there are a few things about this report that dont make any sense. 1) THE POLICE: they have used a digital system called 'Airwave' since the early 00's which relies on Tetra radio technology. it is not possible to receive their transmissions on any analogue scanner or even on Britain's only digital scanner on the market the AOR DV1 which currently retails at £1,100 (as of september 2015) and although its possible to modify analogue scanners for digital reception that wouldnt allow you to access the Police radio system. 2) the Airwave system operates on the 02 mobile network and also uses a high level of encryption. and because it uses a mobile network every Airwave handset is registered on the system in the same fashion as a mobile phone. therefore in order to monitor the Police you would have to register your tetra device onto their network, but because every approved handset is logged your registration would fail. infact it would be like trying to use a stolen mobile phone thats been blocked by the mobile networks. 3) even if you somehow managed to trick the system and force a registration, which is extremely unlikely, Airwave would automatically flag the unauthorised handset and block it. your location would also be detected, so the authorities would be aware that you were monitoring. therefore it is certainly not a straightforward task to monitor the Police in this country, despite what they may claim on this Television programme. Tetra radios for sale on ebay cannot be used to monitor the Police either, despite what some people may think, and thats because they have been decomissioned, and disconnected from Airwave, therefore they are about as usefull for listening to the Police as a chocolate teapot! stolen Police radios are also unregistered from the system in the same manner, just like a stolen mobile phone. 4) something big has been hidden from this report, because it gives you the impression that all you need to do in order to monitor the Police is to go out and buy a £200 scanner and thats it bum bum! not the case! infact this reminds me of a News article from the 1980's rather than from the 21st century! if this bloke really managed to listen to the Police, he is either a policeman himself, or has worked in the force in the past, or he's worked for 02 at some point, and even then access to the system would still present a lot of difficulties. 5) the Police Airwave system is very very secure and almost impossible to access, which is precisely why the Police chose it in the first place. however, because its very costly to run the Police are now looking for an alternative system. 6) CONCLUSION: the chances of a third party cracking the system is about one out of a thousand and even that would be pushing it! and even if you did they would know you are listening.
Last edited by T2tim on Sat Sep 12, 2015 11:37 pm, edited 1 time in total.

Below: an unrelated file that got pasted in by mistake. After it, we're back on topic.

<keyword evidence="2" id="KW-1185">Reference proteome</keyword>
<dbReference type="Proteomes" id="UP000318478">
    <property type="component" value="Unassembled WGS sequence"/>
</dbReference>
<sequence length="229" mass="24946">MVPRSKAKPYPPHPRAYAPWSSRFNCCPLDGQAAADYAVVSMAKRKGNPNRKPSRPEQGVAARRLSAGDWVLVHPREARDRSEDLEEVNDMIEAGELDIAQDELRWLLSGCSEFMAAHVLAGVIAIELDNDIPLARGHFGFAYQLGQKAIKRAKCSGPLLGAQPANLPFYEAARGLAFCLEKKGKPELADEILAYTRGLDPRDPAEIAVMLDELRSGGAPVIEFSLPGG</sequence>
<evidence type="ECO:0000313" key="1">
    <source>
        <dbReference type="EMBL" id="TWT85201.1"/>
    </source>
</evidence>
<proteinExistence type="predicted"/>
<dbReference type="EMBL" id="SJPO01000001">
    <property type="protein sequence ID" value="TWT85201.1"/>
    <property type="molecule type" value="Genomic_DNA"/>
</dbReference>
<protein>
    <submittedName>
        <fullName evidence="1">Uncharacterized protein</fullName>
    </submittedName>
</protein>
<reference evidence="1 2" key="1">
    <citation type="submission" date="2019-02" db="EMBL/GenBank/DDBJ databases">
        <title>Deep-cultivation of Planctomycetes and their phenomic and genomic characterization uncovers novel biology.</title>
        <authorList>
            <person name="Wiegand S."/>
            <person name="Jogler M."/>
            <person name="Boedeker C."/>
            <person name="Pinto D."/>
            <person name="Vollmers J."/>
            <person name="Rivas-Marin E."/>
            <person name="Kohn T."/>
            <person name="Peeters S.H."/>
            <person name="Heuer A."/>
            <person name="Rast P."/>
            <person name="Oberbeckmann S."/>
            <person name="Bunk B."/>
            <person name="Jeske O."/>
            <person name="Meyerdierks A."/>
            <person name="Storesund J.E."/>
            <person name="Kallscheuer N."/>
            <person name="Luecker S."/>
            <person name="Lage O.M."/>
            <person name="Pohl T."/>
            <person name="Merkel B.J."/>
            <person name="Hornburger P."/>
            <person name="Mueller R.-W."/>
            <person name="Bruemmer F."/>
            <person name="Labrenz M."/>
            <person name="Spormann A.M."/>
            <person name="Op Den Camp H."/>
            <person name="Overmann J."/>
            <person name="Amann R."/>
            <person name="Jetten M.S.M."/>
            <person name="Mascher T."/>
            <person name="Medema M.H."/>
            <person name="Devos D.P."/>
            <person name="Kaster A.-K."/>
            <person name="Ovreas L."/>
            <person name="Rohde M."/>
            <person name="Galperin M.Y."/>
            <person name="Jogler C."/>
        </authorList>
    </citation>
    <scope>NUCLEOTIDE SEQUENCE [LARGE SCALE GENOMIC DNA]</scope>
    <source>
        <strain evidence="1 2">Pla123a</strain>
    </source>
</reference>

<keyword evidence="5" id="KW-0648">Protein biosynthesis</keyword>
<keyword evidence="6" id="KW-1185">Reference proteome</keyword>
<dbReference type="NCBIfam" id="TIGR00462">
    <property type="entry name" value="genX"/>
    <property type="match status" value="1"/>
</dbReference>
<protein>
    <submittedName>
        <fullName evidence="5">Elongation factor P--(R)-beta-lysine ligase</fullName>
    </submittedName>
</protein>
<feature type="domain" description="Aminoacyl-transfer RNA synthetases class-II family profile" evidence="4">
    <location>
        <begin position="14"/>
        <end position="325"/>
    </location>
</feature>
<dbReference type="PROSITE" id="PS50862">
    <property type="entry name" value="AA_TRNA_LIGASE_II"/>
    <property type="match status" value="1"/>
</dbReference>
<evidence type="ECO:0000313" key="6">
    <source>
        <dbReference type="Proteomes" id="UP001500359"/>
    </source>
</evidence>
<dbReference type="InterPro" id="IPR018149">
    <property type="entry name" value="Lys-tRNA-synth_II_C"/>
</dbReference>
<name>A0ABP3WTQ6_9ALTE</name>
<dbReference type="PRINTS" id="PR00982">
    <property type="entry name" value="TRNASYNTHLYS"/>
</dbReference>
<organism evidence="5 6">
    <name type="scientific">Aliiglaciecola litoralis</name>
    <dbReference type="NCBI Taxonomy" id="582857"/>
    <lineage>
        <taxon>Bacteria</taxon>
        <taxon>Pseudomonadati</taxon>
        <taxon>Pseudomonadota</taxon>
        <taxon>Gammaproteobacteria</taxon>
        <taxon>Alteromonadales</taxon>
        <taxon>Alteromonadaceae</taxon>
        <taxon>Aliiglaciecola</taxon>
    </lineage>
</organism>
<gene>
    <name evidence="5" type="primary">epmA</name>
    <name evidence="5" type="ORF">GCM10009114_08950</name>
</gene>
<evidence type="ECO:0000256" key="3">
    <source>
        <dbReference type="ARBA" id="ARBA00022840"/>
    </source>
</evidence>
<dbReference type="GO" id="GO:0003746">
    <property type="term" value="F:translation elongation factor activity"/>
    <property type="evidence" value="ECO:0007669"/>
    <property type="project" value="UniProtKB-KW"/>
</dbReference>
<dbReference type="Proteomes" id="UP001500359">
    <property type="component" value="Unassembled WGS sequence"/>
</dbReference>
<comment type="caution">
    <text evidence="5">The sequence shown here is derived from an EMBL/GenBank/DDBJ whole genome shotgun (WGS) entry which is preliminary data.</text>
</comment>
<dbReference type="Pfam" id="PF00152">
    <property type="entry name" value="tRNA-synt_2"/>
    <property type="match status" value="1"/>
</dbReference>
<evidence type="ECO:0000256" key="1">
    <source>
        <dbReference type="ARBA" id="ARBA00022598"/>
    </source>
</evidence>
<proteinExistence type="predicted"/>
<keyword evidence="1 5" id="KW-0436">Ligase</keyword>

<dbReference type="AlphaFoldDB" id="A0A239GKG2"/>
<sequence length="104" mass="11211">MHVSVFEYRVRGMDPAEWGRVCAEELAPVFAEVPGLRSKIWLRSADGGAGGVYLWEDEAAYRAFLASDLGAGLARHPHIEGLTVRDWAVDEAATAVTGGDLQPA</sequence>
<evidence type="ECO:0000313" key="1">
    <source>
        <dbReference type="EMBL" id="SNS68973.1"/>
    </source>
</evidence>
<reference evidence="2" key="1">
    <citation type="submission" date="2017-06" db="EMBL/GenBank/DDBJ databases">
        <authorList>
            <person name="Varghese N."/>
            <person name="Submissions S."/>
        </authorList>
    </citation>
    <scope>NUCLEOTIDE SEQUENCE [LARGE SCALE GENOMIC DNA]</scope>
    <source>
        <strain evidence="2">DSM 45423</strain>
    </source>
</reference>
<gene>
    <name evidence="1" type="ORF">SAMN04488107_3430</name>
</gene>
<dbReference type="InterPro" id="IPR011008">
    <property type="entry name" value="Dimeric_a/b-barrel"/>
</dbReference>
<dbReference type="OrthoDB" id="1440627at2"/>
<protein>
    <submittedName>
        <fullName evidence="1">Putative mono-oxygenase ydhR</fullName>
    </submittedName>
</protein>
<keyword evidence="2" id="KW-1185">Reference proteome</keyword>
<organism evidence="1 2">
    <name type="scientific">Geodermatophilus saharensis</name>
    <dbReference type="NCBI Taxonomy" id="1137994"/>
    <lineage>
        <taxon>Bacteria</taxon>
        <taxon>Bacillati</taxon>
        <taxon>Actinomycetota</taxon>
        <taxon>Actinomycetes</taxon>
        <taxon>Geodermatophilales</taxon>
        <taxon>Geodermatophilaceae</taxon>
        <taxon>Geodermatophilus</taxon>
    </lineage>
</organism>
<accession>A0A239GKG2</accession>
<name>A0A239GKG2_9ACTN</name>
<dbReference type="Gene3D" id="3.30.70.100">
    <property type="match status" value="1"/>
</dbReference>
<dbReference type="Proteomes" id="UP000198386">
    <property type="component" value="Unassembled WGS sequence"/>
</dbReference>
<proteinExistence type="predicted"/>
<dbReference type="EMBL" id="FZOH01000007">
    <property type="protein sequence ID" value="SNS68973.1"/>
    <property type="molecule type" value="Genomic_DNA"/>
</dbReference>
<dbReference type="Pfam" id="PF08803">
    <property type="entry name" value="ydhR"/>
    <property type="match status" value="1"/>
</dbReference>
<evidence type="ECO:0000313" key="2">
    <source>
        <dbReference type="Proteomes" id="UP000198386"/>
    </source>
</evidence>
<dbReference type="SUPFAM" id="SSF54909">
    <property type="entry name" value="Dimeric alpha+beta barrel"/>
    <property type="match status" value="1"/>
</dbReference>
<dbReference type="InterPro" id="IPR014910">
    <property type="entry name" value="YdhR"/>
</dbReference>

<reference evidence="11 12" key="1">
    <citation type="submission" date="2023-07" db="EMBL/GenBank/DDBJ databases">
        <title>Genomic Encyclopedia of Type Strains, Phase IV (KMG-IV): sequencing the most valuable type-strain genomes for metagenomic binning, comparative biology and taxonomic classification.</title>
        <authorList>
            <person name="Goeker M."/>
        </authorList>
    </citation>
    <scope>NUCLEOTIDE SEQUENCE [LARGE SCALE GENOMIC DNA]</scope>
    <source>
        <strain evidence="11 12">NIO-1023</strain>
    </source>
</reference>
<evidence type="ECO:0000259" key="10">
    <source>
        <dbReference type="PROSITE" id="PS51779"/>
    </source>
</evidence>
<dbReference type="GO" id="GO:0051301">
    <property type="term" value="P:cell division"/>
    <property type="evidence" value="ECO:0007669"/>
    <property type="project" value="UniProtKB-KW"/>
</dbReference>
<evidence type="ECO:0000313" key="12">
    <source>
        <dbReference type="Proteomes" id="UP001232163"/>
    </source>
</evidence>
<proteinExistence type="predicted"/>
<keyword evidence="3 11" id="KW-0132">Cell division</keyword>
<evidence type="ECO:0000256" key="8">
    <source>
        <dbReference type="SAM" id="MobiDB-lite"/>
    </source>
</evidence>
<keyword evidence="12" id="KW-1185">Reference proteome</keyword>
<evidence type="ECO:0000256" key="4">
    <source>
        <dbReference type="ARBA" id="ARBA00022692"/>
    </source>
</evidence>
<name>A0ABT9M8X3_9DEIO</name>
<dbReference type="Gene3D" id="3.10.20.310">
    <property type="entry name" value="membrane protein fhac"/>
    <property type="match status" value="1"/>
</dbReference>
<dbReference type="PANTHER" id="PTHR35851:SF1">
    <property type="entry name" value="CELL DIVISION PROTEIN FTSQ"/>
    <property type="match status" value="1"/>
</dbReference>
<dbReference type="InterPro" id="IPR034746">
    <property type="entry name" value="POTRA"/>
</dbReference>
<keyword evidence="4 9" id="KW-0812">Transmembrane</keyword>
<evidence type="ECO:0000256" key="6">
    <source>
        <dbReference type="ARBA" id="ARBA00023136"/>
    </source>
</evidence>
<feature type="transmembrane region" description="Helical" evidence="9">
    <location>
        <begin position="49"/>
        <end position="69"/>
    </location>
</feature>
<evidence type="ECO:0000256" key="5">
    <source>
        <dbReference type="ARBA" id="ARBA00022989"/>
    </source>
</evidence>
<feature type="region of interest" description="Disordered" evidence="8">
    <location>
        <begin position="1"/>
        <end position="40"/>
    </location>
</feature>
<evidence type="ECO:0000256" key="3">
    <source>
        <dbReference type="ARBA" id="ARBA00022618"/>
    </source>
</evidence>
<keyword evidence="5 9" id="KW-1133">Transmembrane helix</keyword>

The news article dates from 2002 & they are talking about the pre airwaves days. And airwave is not as secure as it was when it was first introduced. Technology moves on & encrypted Airwave was breeched a few years after it's introduction by a university team from outside of the UK. Dutch I believe. You are right in saying that it is not a simple as going out & buying a scanner now, but at the point that Paul did the interview, it was. Currently it involves knowing the right people, as the ability to decrypt is still far from common, but possible for a very small minority & I believe, the logging into the system block has a major flaw. It only applies if you want to be part of the system & not just a listener. If you remain outside of the system & manually flip through the few channels the police use, then decryption is possible.
Just to add, a known individual has posted several videos online of him listening to Tetra Airwave, it is not just rumour, evidence exists of people doing it. BUT very few people have access to the decryption software, so the system is not exactly breeched, just not as safe as some would have you believe.
2002? that explains a great deal! I thought it was 2012 because thats the date of the news article on youtube! so I guess 2012 must be when he uploaded the video then? in 2002 some Police forces were still using analogue anyway cos the switchover took a long time. iam not saying its impossible to access Airwave, iam just saying its far from easy. thats an Alinco scanner paul was using by the way.
Earlier that week, Wey boasted, he had listened to the security services protecting another visiting head of state. It turned out to be Ariel Sharon - the Prime Minister of Israel and probably the biggest terrorist target in the world after George W Bush
And I seem to remember there being a story behind that Alinco too. Paul swapped it with someone & did not loose on the deal. Far from it. I never met Paul but believe he had what are called in the caring professions as "Issues."